So frustrating. What's the likelihood similar acts have been committed by the CIA/FBI to establish public sentiment justifying other military/police actions?
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Ron Sims

2014 NFL Draft  - 
 
Furthermore, Latimer is not only an athletic freak but he is a really good football player as well. He's fast, has phenomenal body control, terrific hands, is a tremendous blocker, and plays with aggression. NFL analyst and former Seahawks scout Bucky Brooks recently mentioned Latimer as a player that could sneak into the back of the first. Brooks wrote:
"Latimer suddenly is one of the hottest names in the draft, following a spectacular pro-day workout that showcased his explosive athleticism -- just a few months after foot surgery, to boot. With the game tape confirming Latimer's dynamic traits as a playmaker in space, scouts and coaches are pegging the Indiana product as a potential No. 1 receiver. Thus, he has emerged as a legitimate candidate for selection at the bottom of the first round."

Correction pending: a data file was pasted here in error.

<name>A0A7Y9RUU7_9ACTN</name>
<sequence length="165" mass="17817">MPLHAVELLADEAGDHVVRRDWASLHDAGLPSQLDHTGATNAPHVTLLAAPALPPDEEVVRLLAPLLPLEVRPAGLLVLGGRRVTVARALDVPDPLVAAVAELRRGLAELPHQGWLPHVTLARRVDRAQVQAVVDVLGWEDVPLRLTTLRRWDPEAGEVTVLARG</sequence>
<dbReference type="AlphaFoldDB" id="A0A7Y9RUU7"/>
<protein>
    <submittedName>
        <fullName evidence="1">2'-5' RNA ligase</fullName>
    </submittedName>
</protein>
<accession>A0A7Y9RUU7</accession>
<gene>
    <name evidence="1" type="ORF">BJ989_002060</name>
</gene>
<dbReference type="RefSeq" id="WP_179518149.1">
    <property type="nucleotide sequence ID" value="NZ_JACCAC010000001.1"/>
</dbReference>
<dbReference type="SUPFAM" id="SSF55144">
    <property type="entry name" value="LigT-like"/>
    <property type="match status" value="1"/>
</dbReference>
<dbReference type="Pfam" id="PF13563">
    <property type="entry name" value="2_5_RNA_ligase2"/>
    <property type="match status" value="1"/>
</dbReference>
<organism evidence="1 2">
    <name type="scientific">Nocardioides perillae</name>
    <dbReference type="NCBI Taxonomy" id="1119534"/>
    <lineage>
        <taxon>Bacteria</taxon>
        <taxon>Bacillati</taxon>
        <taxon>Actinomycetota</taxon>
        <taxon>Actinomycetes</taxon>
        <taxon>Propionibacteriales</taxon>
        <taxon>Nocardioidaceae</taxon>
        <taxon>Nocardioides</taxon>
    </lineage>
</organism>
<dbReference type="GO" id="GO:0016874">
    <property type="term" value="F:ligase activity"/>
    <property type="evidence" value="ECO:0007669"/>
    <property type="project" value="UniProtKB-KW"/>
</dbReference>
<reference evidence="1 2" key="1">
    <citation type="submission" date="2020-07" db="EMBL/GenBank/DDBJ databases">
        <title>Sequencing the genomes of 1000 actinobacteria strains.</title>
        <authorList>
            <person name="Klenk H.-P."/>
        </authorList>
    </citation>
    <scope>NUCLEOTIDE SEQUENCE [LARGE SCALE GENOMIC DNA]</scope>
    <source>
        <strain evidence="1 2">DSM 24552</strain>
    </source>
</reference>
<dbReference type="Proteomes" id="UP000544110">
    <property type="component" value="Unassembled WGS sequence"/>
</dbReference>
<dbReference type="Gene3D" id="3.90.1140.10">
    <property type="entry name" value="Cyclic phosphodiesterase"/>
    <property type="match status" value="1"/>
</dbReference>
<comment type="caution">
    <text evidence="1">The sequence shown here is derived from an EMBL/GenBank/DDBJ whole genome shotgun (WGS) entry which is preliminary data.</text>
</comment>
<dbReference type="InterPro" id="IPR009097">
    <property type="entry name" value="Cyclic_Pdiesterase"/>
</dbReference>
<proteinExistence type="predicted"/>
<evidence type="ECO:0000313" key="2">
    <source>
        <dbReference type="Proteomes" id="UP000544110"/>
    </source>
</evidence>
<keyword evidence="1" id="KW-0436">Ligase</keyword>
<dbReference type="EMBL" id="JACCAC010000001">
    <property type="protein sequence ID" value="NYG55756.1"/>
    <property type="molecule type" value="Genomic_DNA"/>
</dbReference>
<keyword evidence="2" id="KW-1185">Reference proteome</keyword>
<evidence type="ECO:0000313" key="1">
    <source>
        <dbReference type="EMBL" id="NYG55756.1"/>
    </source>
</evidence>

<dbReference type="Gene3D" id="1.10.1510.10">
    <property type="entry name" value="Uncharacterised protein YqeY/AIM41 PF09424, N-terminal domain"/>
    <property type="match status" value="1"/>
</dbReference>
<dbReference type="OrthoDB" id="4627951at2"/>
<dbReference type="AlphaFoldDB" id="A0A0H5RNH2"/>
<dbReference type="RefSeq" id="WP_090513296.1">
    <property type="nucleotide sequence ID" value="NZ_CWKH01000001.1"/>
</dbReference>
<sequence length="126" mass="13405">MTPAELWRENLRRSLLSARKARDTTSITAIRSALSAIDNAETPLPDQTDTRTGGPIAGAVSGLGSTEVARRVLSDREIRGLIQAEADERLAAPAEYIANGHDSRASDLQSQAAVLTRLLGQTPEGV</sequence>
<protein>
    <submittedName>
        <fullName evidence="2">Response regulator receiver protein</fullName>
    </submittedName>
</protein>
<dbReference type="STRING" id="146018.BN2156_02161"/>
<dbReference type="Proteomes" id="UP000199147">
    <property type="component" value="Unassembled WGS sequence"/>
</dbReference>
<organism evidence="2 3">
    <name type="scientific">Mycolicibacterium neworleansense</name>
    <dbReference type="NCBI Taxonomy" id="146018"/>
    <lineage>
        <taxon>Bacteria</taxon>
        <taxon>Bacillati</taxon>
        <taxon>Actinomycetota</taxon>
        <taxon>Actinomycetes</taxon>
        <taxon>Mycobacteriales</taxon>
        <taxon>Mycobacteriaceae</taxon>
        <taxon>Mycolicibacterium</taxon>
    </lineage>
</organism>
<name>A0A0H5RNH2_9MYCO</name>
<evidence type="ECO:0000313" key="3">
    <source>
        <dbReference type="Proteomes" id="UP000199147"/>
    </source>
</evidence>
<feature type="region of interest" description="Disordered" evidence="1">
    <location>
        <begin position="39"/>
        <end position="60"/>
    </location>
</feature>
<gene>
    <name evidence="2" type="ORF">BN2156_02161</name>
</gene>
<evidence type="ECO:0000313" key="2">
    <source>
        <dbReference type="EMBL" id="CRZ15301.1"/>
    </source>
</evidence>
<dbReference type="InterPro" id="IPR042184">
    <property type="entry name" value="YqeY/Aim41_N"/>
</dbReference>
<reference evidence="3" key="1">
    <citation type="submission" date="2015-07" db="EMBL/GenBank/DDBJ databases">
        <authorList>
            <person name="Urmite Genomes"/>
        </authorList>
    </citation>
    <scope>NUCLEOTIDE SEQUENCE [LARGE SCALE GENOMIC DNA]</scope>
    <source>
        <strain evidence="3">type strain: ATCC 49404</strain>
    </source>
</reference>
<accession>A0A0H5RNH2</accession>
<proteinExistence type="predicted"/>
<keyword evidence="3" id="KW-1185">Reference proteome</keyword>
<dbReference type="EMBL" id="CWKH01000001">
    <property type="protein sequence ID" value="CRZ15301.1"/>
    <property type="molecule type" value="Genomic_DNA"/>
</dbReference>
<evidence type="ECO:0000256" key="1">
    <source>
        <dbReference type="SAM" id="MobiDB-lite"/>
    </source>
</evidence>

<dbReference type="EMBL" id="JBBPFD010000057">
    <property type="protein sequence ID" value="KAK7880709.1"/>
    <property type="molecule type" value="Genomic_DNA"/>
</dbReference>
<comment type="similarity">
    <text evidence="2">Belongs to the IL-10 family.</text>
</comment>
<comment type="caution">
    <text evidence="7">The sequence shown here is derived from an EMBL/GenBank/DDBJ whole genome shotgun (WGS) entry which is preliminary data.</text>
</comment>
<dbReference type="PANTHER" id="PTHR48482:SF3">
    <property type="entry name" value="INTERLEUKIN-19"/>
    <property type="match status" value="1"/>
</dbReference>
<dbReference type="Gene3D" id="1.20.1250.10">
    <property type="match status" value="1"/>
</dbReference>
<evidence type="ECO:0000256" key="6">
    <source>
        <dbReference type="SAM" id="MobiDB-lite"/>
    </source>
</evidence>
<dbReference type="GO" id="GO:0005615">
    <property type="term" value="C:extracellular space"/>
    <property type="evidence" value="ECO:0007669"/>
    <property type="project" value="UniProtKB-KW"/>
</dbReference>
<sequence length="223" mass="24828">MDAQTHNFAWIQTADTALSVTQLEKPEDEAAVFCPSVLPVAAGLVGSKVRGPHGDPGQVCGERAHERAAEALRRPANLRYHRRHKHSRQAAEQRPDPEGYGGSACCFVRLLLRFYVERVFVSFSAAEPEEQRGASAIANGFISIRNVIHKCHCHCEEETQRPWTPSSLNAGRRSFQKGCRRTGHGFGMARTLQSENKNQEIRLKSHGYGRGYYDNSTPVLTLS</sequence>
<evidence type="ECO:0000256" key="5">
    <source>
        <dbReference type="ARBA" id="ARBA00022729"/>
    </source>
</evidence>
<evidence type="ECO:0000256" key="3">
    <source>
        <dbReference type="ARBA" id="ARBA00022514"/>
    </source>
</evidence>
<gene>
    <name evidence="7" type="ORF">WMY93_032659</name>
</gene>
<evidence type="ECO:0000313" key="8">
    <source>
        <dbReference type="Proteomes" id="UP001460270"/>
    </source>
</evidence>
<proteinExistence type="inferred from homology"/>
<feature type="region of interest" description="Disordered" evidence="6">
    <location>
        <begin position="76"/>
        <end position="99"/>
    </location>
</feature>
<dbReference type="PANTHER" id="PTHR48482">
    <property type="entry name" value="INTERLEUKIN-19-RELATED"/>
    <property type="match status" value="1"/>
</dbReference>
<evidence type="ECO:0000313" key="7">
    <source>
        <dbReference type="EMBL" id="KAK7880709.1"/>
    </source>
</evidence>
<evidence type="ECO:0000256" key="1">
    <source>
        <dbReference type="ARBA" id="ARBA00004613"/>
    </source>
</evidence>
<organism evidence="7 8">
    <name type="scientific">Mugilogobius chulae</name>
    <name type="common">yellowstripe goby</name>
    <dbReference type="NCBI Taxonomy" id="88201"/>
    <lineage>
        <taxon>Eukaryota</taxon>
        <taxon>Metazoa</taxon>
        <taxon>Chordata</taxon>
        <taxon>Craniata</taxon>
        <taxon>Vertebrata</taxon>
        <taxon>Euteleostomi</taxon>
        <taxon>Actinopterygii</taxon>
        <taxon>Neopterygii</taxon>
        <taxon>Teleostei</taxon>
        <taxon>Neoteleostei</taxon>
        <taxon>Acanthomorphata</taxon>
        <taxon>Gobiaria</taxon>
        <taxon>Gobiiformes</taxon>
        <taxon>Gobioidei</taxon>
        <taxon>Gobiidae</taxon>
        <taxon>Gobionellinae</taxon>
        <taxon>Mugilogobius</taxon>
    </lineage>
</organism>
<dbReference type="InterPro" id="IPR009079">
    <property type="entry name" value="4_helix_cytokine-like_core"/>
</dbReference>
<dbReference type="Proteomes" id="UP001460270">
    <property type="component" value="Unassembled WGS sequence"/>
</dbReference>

The word is out, Cody Latimer is really good.
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Berry A
 
I looked at his scouting report. Former basketball player with who has been productive on the football field. Injured his foot, so he couldn't run at the combine. He did manage to bench press 225 lbs 23 times. At his March pro day he ran a 4.38 40 time (I usually add .1 seconds to get close to combine numbers). His few problems are injury and concerns that he is a 1 year wonder. Probably picked up in the late 2nd or early 3rd round. 
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Voice of America ‏@VOA_News
NATO Recon Shows 40,000 Russian Troops, Hardware on Ukraine Border http://bit.ly/QbsIgz